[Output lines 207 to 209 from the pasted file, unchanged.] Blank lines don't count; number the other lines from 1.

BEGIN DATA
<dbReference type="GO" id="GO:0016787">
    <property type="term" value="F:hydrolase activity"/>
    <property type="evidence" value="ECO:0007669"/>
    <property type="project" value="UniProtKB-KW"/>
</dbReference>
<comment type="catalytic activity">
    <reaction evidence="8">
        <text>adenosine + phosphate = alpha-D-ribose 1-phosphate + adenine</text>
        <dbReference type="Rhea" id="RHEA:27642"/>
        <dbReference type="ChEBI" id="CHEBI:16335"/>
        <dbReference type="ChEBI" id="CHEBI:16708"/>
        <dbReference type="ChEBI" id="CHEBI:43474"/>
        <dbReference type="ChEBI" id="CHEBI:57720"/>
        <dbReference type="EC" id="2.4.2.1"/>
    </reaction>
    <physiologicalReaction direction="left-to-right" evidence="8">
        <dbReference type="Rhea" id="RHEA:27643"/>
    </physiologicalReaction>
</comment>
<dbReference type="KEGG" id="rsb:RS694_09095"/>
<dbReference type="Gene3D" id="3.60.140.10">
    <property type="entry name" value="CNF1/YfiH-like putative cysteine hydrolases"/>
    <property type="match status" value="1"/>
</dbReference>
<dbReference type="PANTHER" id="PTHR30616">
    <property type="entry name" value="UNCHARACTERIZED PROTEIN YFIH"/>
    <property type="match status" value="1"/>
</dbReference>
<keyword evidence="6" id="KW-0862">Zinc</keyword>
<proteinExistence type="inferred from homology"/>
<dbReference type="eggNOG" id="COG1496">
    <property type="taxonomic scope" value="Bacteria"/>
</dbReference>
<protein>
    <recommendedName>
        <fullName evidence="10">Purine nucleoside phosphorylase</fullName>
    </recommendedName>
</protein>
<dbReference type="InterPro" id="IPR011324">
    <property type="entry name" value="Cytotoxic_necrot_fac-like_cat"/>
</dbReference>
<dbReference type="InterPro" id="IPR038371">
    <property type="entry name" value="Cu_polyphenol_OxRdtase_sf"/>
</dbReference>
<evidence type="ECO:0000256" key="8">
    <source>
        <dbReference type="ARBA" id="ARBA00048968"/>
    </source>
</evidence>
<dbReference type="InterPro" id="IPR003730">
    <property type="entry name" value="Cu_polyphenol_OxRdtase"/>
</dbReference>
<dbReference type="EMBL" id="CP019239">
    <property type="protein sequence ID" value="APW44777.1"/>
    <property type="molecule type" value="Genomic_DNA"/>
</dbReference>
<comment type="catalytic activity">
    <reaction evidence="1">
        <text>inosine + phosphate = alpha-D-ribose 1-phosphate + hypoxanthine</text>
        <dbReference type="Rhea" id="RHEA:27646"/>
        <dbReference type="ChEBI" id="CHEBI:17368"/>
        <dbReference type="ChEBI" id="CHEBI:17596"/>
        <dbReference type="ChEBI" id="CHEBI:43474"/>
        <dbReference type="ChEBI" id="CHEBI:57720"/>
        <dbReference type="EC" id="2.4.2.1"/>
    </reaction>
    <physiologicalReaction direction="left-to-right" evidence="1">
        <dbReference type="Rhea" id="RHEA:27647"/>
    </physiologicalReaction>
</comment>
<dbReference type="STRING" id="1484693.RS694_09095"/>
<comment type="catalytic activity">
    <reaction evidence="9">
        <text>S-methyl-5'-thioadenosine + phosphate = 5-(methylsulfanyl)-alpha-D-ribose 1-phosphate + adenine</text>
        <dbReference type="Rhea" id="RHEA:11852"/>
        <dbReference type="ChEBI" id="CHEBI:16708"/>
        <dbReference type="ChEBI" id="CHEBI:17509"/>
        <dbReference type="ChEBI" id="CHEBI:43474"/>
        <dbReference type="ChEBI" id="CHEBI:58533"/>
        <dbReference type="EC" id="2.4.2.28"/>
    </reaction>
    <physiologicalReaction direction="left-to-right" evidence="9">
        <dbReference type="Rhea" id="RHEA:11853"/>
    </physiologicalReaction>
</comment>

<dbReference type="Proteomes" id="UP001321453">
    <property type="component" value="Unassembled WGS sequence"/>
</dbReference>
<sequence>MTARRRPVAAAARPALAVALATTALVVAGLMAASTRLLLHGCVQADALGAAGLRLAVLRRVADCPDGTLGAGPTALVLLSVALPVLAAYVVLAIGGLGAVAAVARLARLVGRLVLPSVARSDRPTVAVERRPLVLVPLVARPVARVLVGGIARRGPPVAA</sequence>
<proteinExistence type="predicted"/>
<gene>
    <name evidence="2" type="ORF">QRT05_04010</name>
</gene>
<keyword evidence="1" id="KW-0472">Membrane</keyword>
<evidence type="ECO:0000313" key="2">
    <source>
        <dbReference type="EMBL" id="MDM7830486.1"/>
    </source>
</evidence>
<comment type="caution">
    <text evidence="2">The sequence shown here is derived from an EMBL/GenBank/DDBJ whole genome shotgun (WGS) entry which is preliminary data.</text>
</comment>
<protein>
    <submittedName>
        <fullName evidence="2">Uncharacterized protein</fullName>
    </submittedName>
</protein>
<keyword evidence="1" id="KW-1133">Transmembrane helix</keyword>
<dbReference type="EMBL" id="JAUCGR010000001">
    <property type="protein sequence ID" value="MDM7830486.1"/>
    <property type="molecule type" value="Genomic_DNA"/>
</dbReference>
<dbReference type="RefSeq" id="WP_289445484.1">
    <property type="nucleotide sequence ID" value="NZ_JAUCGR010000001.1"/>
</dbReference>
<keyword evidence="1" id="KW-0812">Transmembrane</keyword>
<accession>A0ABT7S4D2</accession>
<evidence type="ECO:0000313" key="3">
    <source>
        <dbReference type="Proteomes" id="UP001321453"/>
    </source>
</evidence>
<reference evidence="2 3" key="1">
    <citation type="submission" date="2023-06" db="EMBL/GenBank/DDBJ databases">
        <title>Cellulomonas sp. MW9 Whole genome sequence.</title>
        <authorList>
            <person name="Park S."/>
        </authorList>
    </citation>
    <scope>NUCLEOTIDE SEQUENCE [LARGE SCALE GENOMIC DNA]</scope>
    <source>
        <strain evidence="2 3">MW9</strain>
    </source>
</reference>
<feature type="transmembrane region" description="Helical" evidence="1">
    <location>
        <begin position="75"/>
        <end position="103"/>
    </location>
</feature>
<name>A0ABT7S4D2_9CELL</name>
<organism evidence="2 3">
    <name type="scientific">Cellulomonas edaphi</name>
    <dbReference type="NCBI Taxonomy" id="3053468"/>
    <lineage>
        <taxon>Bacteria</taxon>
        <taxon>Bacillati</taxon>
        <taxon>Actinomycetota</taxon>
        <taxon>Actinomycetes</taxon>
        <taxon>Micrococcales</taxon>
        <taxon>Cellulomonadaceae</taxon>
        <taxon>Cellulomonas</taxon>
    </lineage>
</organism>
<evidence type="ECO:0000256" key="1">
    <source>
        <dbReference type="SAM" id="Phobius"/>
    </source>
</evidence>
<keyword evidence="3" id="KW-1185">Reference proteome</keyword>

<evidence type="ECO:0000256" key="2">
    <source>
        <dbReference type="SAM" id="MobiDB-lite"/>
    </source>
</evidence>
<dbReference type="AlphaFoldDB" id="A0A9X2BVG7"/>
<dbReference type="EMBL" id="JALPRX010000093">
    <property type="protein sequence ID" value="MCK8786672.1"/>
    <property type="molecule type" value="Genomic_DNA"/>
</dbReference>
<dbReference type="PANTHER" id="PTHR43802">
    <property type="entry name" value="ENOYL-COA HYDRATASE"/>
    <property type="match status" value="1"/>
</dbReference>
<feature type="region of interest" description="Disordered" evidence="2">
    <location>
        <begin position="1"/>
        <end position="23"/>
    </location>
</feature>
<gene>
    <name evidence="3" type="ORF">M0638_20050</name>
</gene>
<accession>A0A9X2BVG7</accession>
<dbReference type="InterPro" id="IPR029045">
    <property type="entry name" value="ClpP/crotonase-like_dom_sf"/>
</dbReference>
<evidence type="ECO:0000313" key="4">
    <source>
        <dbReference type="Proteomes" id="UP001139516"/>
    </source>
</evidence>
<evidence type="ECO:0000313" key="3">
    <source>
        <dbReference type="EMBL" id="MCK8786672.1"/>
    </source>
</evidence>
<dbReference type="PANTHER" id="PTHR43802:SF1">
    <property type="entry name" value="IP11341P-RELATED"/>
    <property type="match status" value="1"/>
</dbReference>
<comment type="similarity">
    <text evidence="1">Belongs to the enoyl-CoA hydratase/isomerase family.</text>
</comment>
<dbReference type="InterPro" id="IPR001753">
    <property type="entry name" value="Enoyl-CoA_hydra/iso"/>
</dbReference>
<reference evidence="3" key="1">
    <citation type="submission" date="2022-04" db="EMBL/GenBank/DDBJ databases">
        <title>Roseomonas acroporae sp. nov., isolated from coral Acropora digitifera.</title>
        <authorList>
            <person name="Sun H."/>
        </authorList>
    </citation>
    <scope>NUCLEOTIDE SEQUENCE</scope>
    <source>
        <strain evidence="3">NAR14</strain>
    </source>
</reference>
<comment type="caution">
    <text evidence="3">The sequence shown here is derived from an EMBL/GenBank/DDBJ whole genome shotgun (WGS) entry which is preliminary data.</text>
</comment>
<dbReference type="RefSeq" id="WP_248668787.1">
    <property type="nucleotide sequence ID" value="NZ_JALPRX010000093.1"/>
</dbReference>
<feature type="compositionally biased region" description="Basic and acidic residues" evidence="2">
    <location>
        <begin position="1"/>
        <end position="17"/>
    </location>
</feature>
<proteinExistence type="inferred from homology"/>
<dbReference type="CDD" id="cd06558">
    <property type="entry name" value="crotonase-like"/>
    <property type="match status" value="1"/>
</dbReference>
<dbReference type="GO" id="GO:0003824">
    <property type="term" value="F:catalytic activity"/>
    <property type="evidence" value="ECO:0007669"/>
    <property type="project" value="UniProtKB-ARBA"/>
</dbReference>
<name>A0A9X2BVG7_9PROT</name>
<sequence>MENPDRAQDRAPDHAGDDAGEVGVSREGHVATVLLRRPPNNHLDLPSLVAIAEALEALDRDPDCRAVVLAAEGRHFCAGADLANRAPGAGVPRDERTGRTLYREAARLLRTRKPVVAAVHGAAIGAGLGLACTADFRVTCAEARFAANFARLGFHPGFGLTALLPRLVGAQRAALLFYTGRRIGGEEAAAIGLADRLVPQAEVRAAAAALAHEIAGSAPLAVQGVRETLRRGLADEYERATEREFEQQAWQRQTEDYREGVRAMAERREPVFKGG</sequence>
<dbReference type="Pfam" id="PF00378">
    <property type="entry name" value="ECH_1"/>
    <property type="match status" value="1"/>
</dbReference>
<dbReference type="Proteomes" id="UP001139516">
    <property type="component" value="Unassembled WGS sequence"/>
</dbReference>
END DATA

</dbReference>
<reference evidence="3" key="1">
    <citation type="submission" date="2022-04" db="EMBL/GenBank/DDBJ databases">